Getting infected with a virus is almost always a terrible, horrible, no good, very bad time, even if you’re a coral reef in Australia.
The world is in the middle of the third global coral bleaching event, and almost 4,633 square miles of reef could be dead by the time it’s over. Bleaching causes the symbiotic algae that live on corals to flee, leaving the corals a pale white color. Coral bleaching is tied to warmer ocean temperatures, caused by climate change or cyclic environmental changes like El Nino. And, as if coral reefs didn’t have enough to worry about already, a new study published in Frontiers in Microbiology suggests those same factors could also usher in an explosion of viral activity on the reef.
Using part of the Great Barrier Reef in Australia as a natural laboratory, researchers took samples of coral from the reef just before it went through a bleaching event.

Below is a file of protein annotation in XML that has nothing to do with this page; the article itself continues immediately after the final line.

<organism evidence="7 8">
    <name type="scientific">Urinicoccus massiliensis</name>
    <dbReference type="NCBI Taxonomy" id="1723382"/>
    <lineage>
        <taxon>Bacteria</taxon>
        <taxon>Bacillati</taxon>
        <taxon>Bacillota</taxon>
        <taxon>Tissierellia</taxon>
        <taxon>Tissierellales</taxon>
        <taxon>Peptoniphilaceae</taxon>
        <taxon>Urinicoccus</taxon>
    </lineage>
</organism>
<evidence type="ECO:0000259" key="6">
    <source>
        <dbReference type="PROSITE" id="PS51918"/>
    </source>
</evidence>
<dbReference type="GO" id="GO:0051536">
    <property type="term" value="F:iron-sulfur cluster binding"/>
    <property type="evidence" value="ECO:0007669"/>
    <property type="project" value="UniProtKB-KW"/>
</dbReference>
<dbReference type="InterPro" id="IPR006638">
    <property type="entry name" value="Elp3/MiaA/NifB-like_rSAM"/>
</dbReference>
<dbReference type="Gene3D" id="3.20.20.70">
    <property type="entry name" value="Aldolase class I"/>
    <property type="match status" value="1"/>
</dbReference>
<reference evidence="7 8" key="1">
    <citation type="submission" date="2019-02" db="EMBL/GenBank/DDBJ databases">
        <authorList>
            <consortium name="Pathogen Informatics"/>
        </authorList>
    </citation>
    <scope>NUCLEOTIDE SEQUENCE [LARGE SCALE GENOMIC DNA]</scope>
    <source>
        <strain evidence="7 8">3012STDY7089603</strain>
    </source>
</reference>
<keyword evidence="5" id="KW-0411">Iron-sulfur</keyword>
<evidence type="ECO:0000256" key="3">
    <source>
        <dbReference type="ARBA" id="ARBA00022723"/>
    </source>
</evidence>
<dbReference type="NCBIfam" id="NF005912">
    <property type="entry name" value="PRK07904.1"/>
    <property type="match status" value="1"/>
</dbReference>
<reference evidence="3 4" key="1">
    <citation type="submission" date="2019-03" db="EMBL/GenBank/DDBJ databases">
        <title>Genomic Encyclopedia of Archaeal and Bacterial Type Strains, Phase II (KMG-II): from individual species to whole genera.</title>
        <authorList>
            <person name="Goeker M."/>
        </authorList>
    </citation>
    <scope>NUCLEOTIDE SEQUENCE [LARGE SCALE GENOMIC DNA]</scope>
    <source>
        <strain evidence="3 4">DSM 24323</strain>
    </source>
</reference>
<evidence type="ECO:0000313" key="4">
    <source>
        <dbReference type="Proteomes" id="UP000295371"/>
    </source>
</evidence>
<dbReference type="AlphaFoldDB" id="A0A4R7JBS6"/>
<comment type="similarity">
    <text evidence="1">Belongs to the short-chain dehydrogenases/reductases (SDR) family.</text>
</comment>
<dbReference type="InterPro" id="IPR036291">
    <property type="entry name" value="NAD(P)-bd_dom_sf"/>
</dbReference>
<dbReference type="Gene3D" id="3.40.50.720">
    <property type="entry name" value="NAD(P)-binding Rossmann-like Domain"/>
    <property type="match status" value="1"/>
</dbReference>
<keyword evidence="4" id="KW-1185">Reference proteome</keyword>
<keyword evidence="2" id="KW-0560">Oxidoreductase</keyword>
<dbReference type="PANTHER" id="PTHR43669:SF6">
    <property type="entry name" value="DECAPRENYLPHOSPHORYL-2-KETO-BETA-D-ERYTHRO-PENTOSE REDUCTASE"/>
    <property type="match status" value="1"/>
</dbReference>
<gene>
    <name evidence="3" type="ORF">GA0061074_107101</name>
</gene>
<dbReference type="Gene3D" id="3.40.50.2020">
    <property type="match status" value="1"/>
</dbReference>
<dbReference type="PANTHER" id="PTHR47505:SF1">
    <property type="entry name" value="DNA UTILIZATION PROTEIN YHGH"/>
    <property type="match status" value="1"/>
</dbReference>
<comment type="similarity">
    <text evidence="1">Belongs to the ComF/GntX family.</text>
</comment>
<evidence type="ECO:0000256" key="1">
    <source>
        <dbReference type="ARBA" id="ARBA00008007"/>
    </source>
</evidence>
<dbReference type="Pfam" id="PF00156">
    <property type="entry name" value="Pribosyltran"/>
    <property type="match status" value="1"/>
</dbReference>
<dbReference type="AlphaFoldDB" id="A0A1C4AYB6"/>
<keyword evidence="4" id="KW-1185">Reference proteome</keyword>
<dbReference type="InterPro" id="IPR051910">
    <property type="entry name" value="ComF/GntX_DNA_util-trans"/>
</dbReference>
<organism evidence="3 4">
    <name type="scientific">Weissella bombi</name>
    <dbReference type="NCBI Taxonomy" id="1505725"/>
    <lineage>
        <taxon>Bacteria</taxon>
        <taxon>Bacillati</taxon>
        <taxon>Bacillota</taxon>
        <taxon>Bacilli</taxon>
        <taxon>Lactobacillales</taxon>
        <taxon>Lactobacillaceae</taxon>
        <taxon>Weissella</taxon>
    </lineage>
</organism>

The researchers examined the corals in nature and also put some samples through stresses, simulating higher temperatures, more UV light, and high rainfall, all environmental factors known to strain corals. The experimental corals not only went through a bleaching event, but they also contained large amounts of viruses–amounts 2 to 4 times higher than had ever been recorded in corals before. Viruses are common in nature, but the surprising outbreak of the virus on the already-stressed reefs were worrying to researchers.
“People all over the world are concerned about long-term coral survival,” Rebecca Vega-Thurber, an author on the study said. “This research suggests that viral infection could be an important part of the problem that until now has been undocumented, and has received very little attention.”
Among the viruses found in the coral were herpes-like viruses that seemed particularly prevalent. They aren’t the same as herpes viruses that infect humans, but people are concerned that the additional stress of a viral outbreak on already stressed reefs aren’t doing any favors for the health of coral reefs around the world. In the future, the researchers hope to examine other stressed-out reefs and see if they are suffering from similar virus outbreaks.